At a meeting arranged by Chase Paymentech Solutions LLC, a senior Costco official met with representatives of ATM Direct (which has since gone bankrupt), HomeATM and Intel Corp. to discuss methods for processing PIN debit transactions online, these sources say.
Irving, Texas-based ATM Direct and HomeATM, a Montreal company, market products that give consumers the ability to enter PINs on PCs.
HomeATM uses, depending on the application, either an external PIN pad combined with a mouse clicks on a floating screen based PIN Pad. They also have the ability to transact without the external PIN Pad.
ATM Direct relied only on a PIN entry via mouse clicks although now that it's bankrupt, dismantled, and it's website gone (www.atmdirect.com) , it seems irrelevant what they did or could have done. ATM Direct WAS a unit of San Francisco-based Pay By Touch, a provider of biometrically authenticated payment processing. They have since filed for bankruptcy and must liquidate their core and non-core assets.
ATM Direct was sold at auction and is therefore no longer considered a player.
To give you an idea of the lack of viability regarding ATM Direct's platform; according to Digital Transaction News, Pay By Touch paid $30.5 million dollars for ATM Direct, yet it fetched only $600,000 at auction. Therefore, one would have to logically assume that it's intellectual property was not very strong in the face of HomeATM's and thus it was purchased for the purpose of it's inventory, which consisted of 25+ IBM Blade Servers.
Therefore, it is my guess that it will never be heard from again, which although it probably wouldn't have mattered anyway, still bodes well for HomeATM.
HomeATM relies at least in part on technology acquired from InstaPay Systems Inc., whose Kryptosima unit developed external PIN pads that can be hooked up to PCs via USB connections. (Digital Transactions News, Sept. 7, 2004). However, in the last three years, they have vastly improved on this technology and hold the global patent for PIN based transactions in a web-browser space. This is the patent that probably resulted in ATM Direct becoming a Blade Server Discount Store.
Also in attendance at the meeting, held at Costco’s headquarters in Issaquah, Wash., were representatives of three of the five biggest electronic-funds transfer networks, according to one of the sources, who declined to identify them.
A spokesperson for Chase Paymentech declined to comment. Calls from Digital Transactions News to the other known participants in the meeting were not returned by late Wednesday.
While the ultimate outcome of the meeting will likely remain unclear for some time, its purpose was to provide a basis on which Costco and its processor, Chase Paymentech, can decide on which technology to use, say the sources familiar with the matter. Moreover, Chase Paymentech, a merchant-processing behemoth owned jointly by JPMorgan Chase & Co. and First Data Corp., is trying to decide how to place its bets when it comes to PIN debit for e-commerce in the face of mounting demand from merchant clients, these sources say. This is just the beginning of what could be a whirlwind decade for HomeATM.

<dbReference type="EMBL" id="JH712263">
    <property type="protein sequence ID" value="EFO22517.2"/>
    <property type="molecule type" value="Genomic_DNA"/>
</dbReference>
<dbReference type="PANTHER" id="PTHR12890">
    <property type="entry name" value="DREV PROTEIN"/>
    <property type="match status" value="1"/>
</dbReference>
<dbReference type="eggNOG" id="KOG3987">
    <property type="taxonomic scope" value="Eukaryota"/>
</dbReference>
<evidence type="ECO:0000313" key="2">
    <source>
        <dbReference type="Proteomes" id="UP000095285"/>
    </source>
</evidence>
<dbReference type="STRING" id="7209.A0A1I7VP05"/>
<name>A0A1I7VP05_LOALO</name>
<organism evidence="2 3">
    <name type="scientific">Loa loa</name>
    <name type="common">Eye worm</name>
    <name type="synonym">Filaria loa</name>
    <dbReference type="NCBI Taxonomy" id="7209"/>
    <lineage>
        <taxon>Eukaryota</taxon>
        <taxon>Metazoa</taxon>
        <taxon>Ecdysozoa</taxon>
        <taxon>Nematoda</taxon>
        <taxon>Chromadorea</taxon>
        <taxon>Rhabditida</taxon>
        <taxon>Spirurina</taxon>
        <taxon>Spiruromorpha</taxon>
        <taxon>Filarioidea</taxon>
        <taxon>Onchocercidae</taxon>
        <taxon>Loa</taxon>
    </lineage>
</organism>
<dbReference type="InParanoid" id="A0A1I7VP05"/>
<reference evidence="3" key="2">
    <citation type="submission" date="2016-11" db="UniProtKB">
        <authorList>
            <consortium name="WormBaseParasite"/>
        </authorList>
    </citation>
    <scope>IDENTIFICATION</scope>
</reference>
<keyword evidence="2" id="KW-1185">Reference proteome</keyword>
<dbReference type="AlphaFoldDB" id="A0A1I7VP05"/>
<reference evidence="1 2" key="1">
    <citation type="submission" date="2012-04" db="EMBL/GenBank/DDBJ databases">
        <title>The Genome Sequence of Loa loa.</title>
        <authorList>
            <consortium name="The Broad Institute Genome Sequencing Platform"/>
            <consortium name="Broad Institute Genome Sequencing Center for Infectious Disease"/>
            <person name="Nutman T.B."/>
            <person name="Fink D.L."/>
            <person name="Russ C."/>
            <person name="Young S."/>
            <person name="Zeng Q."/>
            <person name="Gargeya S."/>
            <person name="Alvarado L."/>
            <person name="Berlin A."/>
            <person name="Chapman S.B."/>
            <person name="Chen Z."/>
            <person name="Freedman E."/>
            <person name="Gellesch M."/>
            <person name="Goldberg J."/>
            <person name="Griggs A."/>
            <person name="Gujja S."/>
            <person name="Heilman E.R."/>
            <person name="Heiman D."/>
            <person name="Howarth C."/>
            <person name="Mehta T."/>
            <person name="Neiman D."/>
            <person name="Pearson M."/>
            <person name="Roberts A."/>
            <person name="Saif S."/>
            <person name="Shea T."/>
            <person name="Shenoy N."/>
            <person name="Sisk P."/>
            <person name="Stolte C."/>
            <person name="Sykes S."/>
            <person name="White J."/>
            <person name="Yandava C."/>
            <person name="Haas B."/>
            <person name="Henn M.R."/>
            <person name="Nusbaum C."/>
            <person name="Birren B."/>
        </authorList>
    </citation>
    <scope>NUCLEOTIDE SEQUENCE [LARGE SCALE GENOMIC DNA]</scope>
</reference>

“There’s likely to be more meetings [with other merchants] in the near future” like the one with Costco, says one source, who adds much of the demand for Web-based PIN debit is coming from multichannel retailers looking to cut the cost of online transactions.
A move by Costco, a top-25 Internet merchant, to take PIN debit on its site would lend considerable credibility...make that debibility...to the idea of taking PIN debit online.
This is a notion many EFT officials have historically shied away from, citing concerns about security and about a possible threat to the interchange income EFT network members earn from signature debit. However, according to HomeATM, their transactions would be 99.9 Sigma Secure, so it seems they have overcome those concerns and are poised to challenge some of the biggest online payment players for market share.
Because of these concerns, the EFT networks have limited PIN debit online to payments in certain biller categories regarded as safe because the billers have established relationships with consumers. These categories include utilities and insurers, though lately the networks have added more categories, such as rent payments.
PIN debit interchange rates are significantly lower than those for signature debit. Of course, signature debit doesn't really even exist on the Internet, as it's not physically possible to provide a signature, thus the rates web retailers pay are typically even higher than signature debit.
Costco’s site is the 21st largest among Web retailers with $1.22 billion in annual sales, according to Internet Retailer magazine.
Thus, according to the chart on the left, HomeATM could save Costco 100 basis points on it's Interchange Fees. That would equivocate to an annual savings of $12.2 million dollars, or $122.2 million dollars over the next whirlwind decade that HomeATM could enjoy.
Imagine that only half of the top 30 Internet Retailers, who each process $1 billion dollars per year were smart enough to save 100 basis points, reduce back office risk management costs by half (estimated to average around 4%) The sales proposition is as simple as it gets. Save More, Risk Less.